University of Minnesota tobacco researchers have found that heavy smokers who reduce their number of daily cigarettes still take in two to three times more total toxins per cigarette than light smokers.
The study, published in the December issue of Cancer Epidemiology, Biomarkers & Prevention, cites compensatory smoking as the chief reason for the increased exposure despite decreased cigarette use.
"We found that the more that heavy smokers reduced their smoking, the more likely they were to increase their intake of toxicants per cigarette, presumably because they took more frequent puffs or inhaled deeper or longer on each cigarette to compensate for fewer cigarettes smoked," said Dorothy Hatsukami, Ph.D., lead researcher on the study. "This indicates that they are trying to maintain a specific level of nicotine in their bodies."
Hatsukami is a professor and researcher with the University of Minnesota Medical School and Cancer Center. She also directs the Universitys Transdisciplinary Tobacco Use Research Center.
"Our results are consistent with other studies that show that people who decrease their smoking by 50 percent or more do not experience a comparable reduction in risk for lung cancer because they tend to smoke their fewer cigarettes more intensely," Hatsukami said. "The best way to lower the risk for tobacco-caused premature death is to stop smoking altogether."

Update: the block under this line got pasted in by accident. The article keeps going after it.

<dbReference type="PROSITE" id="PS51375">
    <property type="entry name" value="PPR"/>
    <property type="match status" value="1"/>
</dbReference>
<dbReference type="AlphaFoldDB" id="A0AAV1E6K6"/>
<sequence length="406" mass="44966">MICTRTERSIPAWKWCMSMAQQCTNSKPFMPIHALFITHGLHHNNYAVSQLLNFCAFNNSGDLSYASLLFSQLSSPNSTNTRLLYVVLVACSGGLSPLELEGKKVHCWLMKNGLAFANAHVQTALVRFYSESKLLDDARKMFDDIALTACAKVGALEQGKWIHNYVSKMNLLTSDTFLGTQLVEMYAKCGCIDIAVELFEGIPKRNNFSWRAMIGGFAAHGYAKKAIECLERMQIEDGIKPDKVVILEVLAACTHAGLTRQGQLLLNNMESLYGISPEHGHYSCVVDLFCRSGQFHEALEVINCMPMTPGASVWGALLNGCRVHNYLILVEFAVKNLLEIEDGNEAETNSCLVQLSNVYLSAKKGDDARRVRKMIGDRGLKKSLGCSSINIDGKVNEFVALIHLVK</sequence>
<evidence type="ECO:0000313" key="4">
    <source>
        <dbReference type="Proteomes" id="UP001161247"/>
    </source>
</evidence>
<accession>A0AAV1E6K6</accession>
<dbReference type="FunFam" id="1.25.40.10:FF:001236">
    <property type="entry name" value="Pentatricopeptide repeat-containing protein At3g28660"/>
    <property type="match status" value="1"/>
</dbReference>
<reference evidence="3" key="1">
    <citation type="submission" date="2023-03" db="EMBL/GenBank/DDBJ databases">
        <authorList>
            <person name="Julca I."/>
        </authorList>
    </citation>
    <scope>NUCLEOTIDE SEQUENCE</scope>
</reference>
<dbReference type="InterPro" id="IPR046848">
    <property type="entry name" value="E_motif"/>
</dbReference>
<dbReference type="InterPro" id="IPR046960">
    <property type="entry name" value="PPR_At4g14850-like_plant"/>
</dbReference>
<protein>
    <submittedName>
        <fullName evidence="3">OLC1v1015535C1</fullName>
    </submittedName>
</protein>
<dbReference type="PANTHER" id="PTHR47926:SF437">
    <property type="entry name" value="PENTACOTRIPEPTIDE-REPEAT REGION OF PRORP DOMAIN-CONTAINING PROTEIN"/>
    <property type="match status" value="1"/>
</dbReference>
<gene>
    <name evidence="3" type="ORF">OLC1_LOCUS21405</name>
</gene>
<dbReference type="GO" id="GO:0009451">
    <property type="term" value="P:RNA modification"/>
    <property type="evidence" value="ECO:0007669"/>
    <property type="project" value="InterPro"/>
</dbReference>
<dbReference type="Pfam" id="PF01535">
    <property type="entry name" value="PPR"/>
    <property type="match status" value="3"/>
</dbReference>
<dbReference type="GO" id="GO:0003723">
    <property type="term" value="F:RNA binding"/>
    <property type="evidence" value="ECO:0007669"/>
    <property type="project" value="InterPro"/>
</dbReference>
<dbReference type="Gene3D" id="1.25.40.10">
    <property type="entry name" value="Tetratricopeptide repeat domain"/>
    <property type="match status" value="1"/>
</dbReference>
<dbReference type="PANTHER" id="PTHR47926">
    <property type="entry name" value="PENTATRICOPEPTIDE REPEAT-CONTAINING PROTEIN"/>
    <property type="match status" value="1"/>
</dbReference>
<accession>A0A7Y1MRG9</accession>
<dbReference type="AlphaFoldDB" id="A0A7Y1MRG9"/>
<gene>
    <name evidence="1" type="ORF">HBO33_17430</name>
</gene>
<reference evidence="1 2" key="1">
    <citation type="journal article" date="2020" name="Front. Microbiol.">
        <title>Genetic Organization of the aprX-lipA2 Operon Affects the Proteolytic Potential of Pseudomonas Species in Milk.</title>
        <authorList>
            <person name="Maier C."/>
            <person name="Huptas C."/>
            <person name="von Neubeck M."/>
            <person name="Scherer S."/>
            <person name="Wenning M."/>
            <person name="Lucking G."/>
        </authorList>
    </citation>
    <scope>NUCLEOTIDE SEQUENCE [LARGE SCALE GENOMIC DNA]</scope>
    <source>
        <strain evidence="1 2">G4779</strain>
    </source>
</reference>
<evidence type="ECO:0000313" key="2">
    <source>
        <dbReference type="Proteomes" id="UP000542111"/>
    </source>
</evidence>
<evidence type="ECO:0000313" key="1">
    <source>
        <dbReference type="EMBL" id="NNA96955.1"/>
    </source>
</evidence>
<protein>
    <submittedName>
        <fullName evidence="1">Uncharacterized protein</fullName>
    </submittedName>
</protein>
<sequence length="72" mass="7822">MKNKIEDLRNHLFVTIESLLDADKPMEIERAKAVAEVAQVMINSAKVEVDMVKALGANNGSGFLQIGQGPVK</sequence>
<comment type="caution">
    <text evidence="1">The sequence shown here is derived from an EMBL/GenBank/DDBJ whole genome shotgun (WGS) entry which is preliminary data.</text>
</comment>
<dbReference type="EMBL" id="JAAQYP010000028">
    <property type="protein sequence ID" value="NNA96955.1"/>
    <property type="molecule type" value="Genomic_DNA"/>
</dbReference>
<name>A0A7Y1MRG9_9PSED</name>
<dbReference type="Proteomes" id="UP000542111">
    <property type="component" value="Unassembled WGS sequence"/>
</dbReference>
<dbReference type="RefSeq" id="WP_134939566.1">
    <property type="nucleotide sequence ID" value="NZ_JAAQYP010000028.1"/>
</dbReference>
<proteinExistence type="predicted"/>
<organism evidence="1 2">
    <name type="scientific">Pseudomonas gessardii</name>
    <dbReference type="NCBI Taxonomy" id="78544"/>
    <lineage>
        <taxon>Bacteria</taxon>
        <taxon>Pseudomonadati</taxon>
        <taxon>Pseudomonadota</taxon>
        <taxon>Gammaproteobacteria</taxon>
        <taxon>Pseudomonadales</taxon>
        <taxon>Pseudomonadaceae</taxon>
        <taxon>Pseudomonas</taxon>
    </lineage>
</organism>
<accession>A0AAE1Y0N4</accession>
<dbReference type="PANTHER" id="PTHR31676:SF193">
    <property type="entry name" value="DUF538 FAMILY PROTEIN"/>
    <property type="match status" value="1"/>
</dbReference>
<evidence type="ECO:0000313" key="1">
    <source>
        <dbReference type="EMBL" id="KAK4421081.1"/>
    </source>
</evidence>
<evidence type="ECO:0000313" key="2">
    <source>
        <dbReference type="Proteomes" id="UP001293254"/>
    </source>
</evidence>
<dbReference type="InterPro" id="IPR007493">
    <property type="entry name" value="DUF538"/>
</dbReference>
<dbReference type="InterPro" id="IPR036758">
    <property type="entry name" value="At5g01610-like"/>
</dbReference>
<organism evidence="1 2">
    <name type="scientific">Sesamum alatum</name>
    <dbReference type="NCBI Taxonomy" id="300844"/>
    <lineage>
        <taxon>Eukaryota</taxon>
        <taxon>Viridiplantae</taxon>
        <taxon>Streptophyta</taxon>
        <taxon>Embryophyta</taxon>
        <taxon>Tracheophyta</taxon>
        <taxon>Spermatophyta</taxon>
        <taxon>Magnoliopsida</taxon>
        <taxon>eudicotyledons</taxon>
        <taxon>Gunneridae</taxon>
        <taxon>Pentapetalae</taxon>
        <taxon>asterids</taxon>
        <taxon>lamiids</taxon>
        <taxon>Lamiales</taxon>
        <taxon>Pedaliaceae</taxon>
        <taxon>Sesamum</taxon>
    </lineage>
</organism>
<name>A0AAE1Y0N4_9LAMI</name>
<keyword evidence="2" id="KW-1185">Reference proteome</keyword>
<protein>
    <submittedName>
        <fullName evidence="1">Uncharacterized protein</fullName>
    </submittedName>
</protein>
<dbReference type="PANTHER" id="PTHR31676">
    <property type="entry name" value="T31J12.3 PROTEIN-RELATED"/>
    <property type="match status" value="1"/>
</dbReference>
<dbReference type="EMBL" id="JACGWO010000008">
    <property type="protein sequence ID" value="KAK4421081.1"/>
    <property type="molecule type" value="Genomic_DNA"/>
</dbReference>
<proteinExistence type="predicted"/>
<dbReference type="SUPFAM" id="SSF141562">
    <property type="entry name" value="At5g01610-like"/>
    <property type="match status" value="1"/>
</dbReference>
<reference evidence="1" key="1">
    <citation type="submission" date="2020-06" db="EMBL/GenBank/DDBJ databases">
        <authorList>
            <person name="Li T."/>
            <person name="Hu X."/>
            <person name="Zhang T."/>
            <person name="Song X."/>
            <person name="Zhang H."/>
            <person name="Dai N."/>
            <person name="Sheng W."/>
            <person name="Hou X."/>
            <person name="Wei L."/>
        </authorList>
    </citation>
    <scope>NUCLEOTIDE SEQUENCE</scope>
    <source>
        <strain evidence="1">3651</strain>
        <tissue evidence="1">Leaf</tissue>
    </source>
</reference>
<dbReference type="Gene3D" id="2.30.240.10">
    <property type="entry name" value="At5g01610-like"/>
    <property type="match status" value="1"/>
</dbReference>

The study participants included a group of 64 heavy smokers who had reduced their smoking to levels similar with a group of 62 light smokers. The heavy smokers had smoked on average 26 cigarettes per day before their cigarette reduction. All of the heavy smokers had reduced their smoking by at least 40 percent and smoked five cigarettes per day within six months of enrolling in their study. The light smokers used on average 5.6 cigarettes per day.
Hatsukami and her colleagues created a mathematical formula to calculate the degree of smoking compensation in the hea
Contact: Sara E. Buss
University of Minnesota